Though the IBIS Forum has ratified Version 3.2 of the IBIS modeling spec, Ross doesn't rule out some combination of EIAJ thinking in the next version. Already, he said, the consortium has improved the open-drain model to improve accuracy in predictive simulations.
But in a paper to be presented at this week's DesignCon, Bob Haller, principal hardware engineer at Compaq Computer Corp. (Houston), warned against underestimating the accuracy of IBIS behavioral models. "They can be both ends of the spectrum," he said. "Some are very accurate; some are off-base. You need to be careful."
Haller suggests that his company has established criteria-"an accuracy specification"-for the semiconductor models it receives. He said vendors like Fairchild and Texas Instruments have given him accurate models, and have supported his com-pany's need to hold to the spec.
Moreover, any Spice representation will take its toll in computer run-time, reminds the IBIS users group's Sayre. "A week's worth of Spice simulation is four days too long," he said. IBIS modeling is "friendlier" in that it will take minutes on a simulator, rather than hours as with Spice. "With IBIS, you read in layout and routing files, and perform a fast computation for a large number of nets," he explained. "But it is meant to turn up egregious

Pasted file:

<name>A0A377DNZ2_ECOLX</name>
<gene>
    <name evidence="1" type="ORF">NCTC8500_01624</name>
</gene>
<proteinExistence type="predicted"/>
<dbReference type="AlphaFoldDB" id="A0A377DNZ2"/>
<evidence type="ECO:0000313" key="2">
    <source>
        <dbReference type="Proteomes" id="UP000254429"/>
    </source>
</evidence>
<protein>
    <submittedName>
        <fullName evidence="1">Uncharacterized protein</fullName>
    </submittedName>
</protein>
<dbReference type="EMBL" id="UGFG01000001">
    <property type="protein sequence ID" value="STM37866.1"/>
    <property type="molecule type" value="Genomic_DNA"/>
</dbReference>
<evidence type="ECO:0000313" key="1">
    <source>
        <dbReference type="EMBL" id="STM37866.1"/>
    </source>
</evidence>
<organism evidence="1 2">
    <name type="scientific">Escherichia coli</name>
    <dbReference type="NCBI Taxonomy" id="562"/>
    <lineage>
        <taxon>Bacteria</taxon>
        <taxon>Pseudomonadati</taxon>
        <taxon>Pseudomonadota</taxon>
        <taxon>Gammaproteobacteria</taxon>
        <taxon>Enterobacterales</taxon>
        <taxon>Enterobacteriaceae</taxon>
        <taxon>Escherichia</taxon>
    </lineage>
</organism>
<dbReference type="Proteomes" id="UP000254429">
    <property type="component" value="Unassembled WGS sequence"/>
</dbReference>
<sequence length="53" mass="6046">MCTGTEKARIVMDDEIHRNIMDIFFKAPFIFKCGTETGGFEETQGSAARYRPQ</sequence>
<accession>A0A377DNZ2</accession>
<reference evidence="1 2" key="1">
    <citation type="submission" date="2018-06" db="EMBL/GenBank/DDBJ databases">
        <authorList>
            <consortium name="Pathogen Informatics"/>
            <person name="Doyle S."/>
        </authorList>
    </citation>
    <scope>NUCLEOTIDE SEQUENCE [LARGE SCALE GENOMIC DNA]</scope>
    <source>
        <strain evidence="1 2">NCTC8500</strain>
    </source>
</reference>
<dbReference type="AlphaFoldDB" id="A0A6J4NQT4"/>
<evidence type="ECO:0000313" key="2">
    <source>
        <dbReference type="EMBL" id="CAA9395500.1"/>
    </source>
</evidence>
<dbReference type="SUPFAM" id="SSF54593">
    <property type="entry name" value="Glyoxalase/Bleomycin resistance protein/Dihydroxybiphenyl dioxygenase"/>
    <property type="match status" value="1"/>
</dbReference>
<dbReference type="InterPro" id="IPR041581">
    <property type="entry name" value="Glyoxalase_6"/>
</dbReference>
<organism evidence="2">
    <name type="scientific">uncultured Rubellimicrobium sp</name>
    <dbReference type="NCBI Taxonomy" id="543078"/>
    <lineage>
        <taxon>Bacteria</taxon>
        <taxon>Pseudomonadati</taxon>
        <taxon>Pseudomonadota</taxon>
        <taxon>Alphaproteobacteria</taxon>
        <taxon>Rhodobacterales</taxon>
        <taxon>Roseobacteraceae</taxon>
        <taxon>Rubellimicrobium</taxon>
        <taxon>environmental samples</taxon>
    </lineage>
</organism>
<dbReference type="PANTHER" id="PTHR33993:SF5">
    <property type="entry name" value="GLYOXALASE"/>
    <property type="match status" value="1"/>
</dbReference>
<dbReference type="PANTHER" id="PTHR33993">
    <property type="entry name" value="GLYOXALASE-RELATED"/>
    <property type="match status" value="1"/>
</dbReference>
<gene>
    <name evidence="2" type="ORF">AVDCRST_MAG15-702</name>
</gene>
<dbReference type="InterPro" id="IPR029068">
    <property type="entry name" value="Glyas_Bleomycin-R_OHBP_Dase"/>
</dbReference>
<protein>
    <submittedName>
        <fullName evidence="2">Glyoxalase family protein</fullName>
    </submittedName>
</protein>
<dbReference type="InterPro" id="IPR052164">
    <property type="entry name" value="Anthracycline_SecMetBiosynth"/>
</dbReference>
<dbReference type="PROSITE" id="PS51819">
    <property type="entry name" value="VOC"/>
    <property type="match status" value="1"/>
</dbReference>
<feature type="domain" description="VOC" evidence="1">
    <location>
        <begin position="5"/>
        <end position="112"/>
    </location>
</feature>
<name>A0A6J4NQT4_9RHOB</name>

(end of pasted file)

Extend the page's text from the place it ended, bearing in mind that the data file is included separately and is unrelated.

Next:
errors," acknowledged Sayre, "not minute variations."
"One possibility is to merge IBIS and the more-detailed IMIC models by using IBIS as a 'calling mechanism' to import IMIC," said Ross. "But there are some technical concerns with this; they [the EIAJ members] have to clean up a few things." This will be the discussion when the IBIS Forum meets Feb. 1.
Another possibility is for EDA tool vendors and semiconductor vendors to make their own decisions about IBIS or IMIC support. Fairchild Semiconductor, surmised Sayre, would likely provide both IBIS and IMIC models. But Motorola SPS, which has proprietary process information to protect, would give out only IBIS.